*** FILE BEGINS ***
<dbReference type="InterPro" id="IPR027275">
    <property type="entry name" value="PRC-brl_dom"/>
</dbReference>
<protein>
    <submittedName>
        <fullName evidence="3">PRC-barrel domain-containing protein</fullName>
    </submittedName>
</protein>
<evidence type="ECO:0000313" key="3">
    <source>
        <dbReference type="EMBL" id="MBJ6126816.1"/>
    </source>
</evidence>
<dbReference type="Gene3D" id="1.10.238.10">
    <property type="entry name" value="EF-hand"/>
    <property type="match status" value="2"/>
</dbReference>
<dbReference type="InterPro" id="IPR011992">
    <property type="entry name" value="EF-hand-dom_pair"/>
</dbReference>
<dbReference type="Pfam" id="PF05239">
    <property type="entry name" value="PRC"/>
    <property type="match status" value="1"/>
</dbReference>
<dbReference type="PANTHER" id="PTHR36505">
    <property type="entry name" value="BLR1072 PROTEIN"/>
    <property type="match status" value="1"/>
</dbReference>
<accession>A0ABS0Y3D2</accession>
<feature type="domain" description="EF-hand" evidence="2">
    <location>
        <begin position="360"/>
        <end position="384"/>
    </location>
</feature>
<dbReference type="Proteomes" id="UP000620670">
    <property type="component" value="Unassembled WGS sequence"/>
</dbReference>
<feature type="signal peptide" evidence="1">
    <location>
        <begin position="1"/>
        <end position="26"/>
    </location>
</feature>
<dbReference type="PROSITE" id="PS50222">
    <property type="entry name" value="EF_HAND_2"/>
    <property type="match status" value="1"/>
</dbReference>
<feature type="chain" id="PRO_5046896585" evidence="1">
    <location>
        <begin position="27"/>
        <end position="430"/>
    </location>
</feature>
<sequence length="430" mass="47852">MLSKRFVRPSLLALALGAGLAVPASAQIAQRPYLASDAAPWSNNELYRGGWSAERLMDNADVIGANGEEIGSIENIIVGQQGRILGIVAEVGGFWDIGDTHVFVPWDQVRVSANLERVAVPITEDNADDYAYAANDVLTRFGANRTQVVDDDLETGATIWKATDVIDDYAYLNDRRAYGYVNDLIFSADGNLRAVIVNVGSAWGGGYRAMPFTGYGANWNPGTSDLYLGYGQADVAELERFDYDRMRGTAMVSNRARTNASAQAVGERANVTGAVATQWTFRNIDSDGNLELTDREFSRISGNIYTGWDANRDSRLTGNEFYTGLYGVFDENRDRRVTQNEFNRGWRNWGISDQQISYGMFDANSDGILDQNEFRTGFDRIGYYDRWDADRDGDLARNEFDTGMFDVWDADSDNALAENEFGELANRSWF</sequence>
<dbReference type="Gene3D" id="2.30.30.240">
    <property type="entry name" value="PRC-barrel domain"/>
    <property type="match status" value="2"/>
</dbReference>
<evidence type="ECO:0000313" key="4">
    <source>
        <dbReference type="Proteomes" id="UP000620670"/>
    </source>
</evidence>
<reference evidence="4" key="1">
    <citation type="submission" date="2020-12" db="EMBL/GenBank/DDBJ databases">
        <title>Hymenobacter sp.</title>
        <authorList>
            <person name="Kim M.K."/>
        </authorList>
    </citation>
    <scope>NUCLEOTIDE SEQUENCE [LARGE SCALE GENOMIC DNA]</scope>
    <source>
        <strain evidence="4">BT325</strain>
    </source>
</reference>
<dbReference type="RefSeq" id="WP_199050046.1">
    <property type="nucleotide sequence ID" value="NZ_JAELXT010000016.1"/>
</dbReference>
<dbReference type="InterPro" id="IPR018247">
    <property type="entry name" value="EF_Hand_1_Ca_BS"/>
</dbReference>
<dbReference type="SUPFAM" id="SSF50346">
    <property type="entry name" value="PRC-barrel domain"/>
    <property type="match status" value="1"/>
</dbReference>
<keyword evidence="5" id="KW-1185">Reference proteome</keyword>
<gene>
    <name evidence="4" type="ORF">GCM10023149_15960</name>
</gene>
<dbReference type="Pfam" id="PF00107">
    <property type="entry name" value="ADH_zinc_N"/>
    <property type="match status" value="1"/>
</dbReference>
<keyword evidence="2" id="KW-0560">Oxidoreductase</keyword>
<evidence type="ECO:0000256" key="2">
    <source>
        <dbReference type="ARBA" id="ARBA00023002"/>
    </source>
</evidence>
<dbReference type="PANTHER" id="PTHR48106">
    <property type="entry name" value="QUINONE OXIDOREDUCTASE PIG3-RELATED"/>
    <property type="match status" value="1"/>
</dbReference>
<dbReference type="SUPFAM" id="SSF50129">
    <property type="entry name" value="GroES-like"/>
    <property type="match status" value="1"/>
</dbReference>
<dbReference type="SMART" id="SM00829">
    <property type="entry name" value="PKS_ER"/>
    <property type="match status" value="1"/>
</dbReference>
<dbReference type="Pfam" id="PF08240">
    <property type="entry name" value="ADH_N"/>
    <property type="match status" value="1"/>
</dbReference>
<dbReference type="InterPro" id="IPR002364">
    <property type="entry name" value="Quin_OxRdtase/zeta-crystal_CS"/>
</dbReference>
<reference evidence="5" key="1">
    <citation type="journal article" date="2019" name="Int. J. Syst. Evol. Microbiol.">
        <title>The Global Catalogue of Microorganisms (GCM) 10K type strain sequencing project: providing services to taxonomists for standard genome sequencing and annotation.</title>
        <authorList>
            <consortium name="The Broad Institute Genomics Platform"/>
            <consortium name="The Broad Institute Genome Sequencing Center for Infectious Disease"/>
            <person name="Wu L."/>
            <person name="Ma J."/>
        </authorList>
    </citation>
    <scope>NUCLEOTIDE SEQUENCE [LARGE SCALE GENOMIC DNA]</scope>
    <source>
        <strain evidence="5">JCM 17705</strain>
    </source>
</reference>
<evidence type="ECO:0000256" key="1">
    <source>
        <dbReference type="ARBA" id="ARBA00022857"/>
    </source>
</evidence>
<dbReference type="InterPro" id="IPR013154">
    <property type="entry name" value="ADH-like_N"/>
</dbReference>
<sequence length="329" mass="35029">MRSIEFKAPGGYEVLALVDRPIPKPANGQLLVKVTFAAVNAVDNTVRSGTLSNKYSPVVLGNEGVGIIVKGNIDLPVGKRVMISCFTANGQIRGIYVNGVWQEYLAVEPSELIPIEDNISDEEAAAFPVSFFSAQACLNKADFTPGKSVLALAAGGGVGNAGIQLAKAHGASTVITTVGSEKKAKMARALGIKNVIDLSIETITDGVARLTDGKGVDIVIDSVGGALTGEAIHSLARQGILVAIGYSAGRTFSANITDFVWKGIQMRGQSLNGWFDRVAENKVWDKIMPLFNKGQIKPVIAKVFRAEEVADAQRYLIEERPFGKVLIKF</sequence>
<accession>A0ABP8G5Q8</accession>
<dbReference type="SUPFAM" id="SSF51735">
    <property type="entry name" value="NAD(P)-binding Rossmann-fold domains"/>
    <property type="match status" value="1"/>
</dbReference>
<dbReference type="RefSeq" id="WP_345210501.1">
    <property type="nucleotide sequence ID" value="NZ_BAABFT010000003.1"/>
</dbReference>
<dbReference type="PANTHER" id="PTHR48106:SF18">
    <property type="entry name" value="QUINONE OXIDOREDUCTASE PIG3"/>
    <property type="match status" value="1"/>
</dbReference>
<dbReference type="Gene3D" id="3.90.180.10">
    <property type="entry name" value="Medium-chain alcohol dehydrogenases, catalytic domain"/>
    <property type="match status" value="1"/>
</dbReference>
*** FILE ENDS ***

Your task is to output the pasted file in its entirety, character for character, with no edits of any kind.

<dbReference type="InterPro" id="IPR027275">
    <property type="entry name" value="PRC-brl_dom"/>
</dbReference>
<protein>
    <submittedName>
        <fullName evidence="3">PRC-barrel domain-containing protein</fullName>
    </submittedName>
</protein>
<evidence type="ECO:0000313" key="3">
    <source>
        <dbReference type="EMBL" id="MBJ6126816.1"/>
    </source>
</evidence>
<dbReference type="Gene3D" id="1.10.238.10">
    <property type="entry name" value="EF-hand"/>
    <property type="match status" value="2"/>
</dbReference>
<dbReference type="InterPro" id="IPR011992">
    <property type="entry name" value="EF-hand-dom_pair"/>
</dbReference>
<dbReference type="Pfam" id="PF05239">
    <property type="entry name" value="PRC"/>
    <property type="match status" value="1"/>
</dbReference>
<dbReference type="PANTHER" id="PTHR36505">
    <property type="entry name" value="BLR1072 PROTEIN"/>
    <property type="match status" value="1"/>
</dbReference>
<accession>A0ABS0Y3D2</accession>
<feature type="domain" description="EF-hand" evidence="2">
    <location>
        <begin position="360"/>
        <end position="384"/>
    </location>
</feature>
<dbReference type="Proteomes" id="UP000620670">
    <property type="component" value="Unassembled WGS sequence"/>
</dbReference>
<feature type="signal peptide" evidence="1">
    <location>
        <begin position="1"/>
        <end position="26"/>
    </location>
</feature>
<dbReference type="PROSITE" id="PS50222">
    <property type="entry name" value="EF_HAND_2"/>
    <property type="match status" value="1"/>
</dbReference>
<feature type="chain" id="PRO_5046896585" evidence="1">
    <location>
        <begin position="27"/>
        <end position="430"/>
    </location>
</feature>
<sequence length="430" mass="47852">MLSKRFVRPSLLALALGAGLAVPASAQIAQRPYLASDAAPWSNNELYRGGWSAERLMDNADVIGANGEEIGSIENIIVGQQGRILGIVAEVGGFWDIGDTHVFVPWDQVRVSANLERVAVPITEDNADDYAYAANDVLTRFGANRTQVVDDDLETGATIWKATDVIDDYAYLNDRRAYGYVNDLIFSADGNLRAVIVNVGSAWGGGYRAMPFTGYGANWNPGTSDLYLGYGQADVAELERFDYDRMRGTAMVSNRARTNASAQAVGERANVTGAVATQWTFRNIDSDGNLELTDREFSRISGNIYTGWDANRDSRLTGNEFYTGLYGVFDENRDRRVTQNEFNRGWRNWGISDQQISYGMFDANSDGILDQNEFRTGFDRIGYYDRWDADRDGDLARNEFDTGMFDVWDADSDNALAENEFGELANRSWF</sequence>
<dbReference type="Gene3D" id="2.30.30.240">
    <property type="entry name" value="PRC-barrel domain"/>
    <property type="match status" value="2"/>
</dbReference>
<evidence type="ECO:0000313" key="4">
    <source>
        <dbReference type="Proteomes" id="UP000620670"/>
    </source>
</evidence>
<reference evidence="4" key="1">
    <citation type="submission" date="2020-12" db="EMBL/GenBank/DDBJ databases">
        <title>Hymenobacter sp.</title>
        <authorList>
            <person name="Kim M.K."/>
        </authorList>
    </citation>
    <scope>NUCLEOTIDE SEQUENCE [LARGE SCALE GENOMIC DNA]</scope>
    <source>
        <strain evidence="4">BT325</strain>
    </source>
</reference>
<dbReference type="RefSeq" id="WP_199050046.1">
    <property type="nucleotide sequence ID" value="NZ_JAELXT010000016.1"/>
</dbReference>
<dbReference type="InterPro" id="IPR018247">
    <property type="entry name" value="EF_Hand_1_Ca_BS"/>
</dbReference>
<dbReference type="SUPFAM" id="SSF50346">
    <property type="entry name" value="PRC-barrel domain"/>
    <property type="match status" value="1"/>
</dbReference>
<keyword evidence="5" id="KW-1185">Reference proteome</keyword>
<gene>
    <name evidence="4" type="ORF">GCM10023149_15960</name>
</gene>
<dbReference type="Pfam" id="PF00107">
    <property type="entry name" value="ADH_zinc_N"/>
    <property type="match status" value="1"/>
</dbReference>
<keyword evidence="2" id="KW-0560">Oxidoreductase</keyword>
<evidence type="ECO:0000256" key="2">
    <source>
        <dbReference type="ARBA" id="ARBA00023002"/>
    </source>
</evidence>
<dbReference type="PANTHER" id="PTHR48106">
    <property type="entry name" value="QUINONE OXIDOREDUCTASE PIG3-RELATED"/>
    <property type="match status" value="1"/>
</dbReference>
<dbReference type="SUPFAM" id="SSF50129">
    <property type="entry name" value="GroES-like"/>
    <property type="match status" value="1"/>
</dbReference>
<dbReference type="SMART" id="SM00829">
    <property type="entry name" value="PKS_ER"/>
    <property type="match status" value="1"/>
</dbReference>
<dbReference type="Pfam" id="PF08240">
    <property type="entry name" value="ADH_N"/>
    <property type="match status" value="1"/>
</dbReference>
<dbReference type="InterPro" id="IPR002364">
    <property type="entry name" value="Quin_OxRdtase/zeta-crystal_CS"/>
</dbReference>
<reference evidence="5" key="1">
    <citation type="journal article" date="2019" name="Int. J. Syst. Evol. Microbiol.">
        <title>The Global Catalogue of Microorganisms (GCM) 10K type strain sequencing project: providing services to taxonomists for standard genome sequencing and annotation.</title>
        <authorList>
            <consortium name="The Broad Institute Genomics Platform"/>
            <consortium name="The Broad Institute Genome Sequencing Center for Infectious Disease"/>
            <person name="Wu L."/>
            <person name="Ma J."/>
        </authorList>
    </citation>
    <scope>NUCLEOTIDE SEQUENCE [LARGE SCALE GENOMIC DNA]</scope>
    <source>
        <strain evidence="5">JCM 17705</strain>
    </source>
</reference>
<evidence type="ECO:0000256" key="1">
    <source>
        <dbReference type="ARBA" id="ARBA00022857"/>
    </source>
</evidence>
<dbReference type="InterPro" id="IPR013154">
    <property type="entry name" value="ADH-like_N"/>
</dbReference>
<sequence length="329" mass="35029">MRSIEFKAPGGYEVLALVDRPIPKPANGQLLVKVTFAAVNAVDNTVRSGTLSNKYSPVVLGNEGVGIIVKGNIDLPVGKRVMISCFTANGQIRGIYVNGVWQEYLAVEPSELIPIEDNISDEEAAAFPVSFFSAQACLNKADFTPGKSVLALAAGGGVGNAGIQLAKAHGASTVITTVGSEKKAKMARALGIKNVIDLSIETITDGVARLTDGKGVDIVIDSVGGALTGEAIHSLARQGILVAIGYSAGRTFSANITDFVWKGIQMRGQSLNGWFDRVAENKVWDKIMPLFNKGQIKPVIAKVFRAEEVADAQRYLIEERPFGKVLIKF</sequence>
<accession>A0ABP8G5Q8</accession>
<dbReference type="SUPFAM" id="SSF51735">
    <property type="entry name" value="NAD(P)-binding Rossmann-fold domains"/>
    <property type="match status" value="1"/>
</dbReference>
<dbReference type="RefSeq" id="WP_345210501.1">
    <property type="nucleotide sequence ID" value="NZ_BAABFT010000003.1"/>
</dbReference>
<dbReference type="PANTHER" id="PTHR48106:SF18">
    <property type="entry name" value="QUINONE OXIDOREDUCTASE PIG3"/>
    <property type="match status" value="1"/>
</dbReference>
<dbReference type="Gene3D" id="3.90.180.10">
    <property type="entry name" value="Medium-chain alcohol dehydrogenases, catalytic domain"/>
    <property type="match status" value="1"/>
</dbReference>